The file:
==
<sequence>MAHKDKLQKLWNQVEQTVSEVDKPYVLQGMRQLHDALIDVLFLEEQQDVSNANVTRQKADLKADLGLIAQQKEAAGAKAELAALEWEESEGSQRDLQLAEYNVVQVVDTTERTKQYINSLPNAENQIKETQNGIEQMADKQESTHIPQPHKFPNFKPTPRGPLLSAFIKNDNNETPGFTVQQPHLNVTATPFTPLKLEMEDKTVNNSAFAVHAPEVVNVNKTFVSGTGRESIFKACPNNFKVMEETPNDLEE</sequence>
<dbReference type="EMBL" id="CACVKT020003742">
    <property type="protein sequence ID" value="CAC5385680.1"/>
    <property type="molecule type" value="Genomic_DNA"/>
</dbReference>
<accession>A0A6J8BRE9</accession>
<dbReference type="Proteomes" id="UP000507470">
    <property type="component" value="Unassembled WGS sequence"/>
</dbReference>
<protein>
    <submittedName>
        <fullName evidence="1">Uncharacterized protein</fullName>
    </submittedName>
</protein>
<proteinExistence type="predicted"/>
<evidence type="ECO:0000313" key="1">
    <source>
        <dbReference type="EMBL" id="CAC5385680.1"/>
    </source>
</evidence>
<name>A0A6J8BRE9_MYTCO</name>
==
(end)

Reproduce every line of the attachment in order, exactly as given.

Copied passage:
<sequence>MAHKDKLQKLWNQVEQTVSEVDKPYVLQGMRQLHDALIDVLFLEEQQDVSNANVTRQKADLKADLGLIAQQKEAAGAKAELAALEWEESEGSQRDLQLAEYNVVQVVDTTERTKQYINSLPNAENQIKETQNGIEQMADKQESTHIPQPHKFPNFKPTPRGPLLSAFIKNDNNETPGFTVQQPHLNVTATPFTPLKLEMEDKTVNNSAFAVHAPEVVNVNKTFVSGTGRESIFKACPNNFKVMEETPNDLEE</sequence>
<dbReference type="EMBL" id="CACVKT020003742">
    <property type="protein sequence ID" value="CAC5385680.1"/>
    <property type="molecule type" value="Genomic_DNA"/>
</dbReference>
<accession>A0A6J8BRE9</accession>
<dbReference type="Proteomes" id="UP000507470">
    <property type="component" value="Unassembled WGS sequence"/>
</dbReference>
<protein>
    <submittedName>
        <fullName evidence="1">Uncharacterized protein</fullName>
    </submittedName>
</protein>
<proteinExistence type="predicted"/>
<evidence type="ECO:0000313" key="1">
    <source>
        <dbReference type="EMBL" id="CAC5385680.1"/>
    </source>
</evidence>
<name>A0A6J8BRE9_MYTCO</name>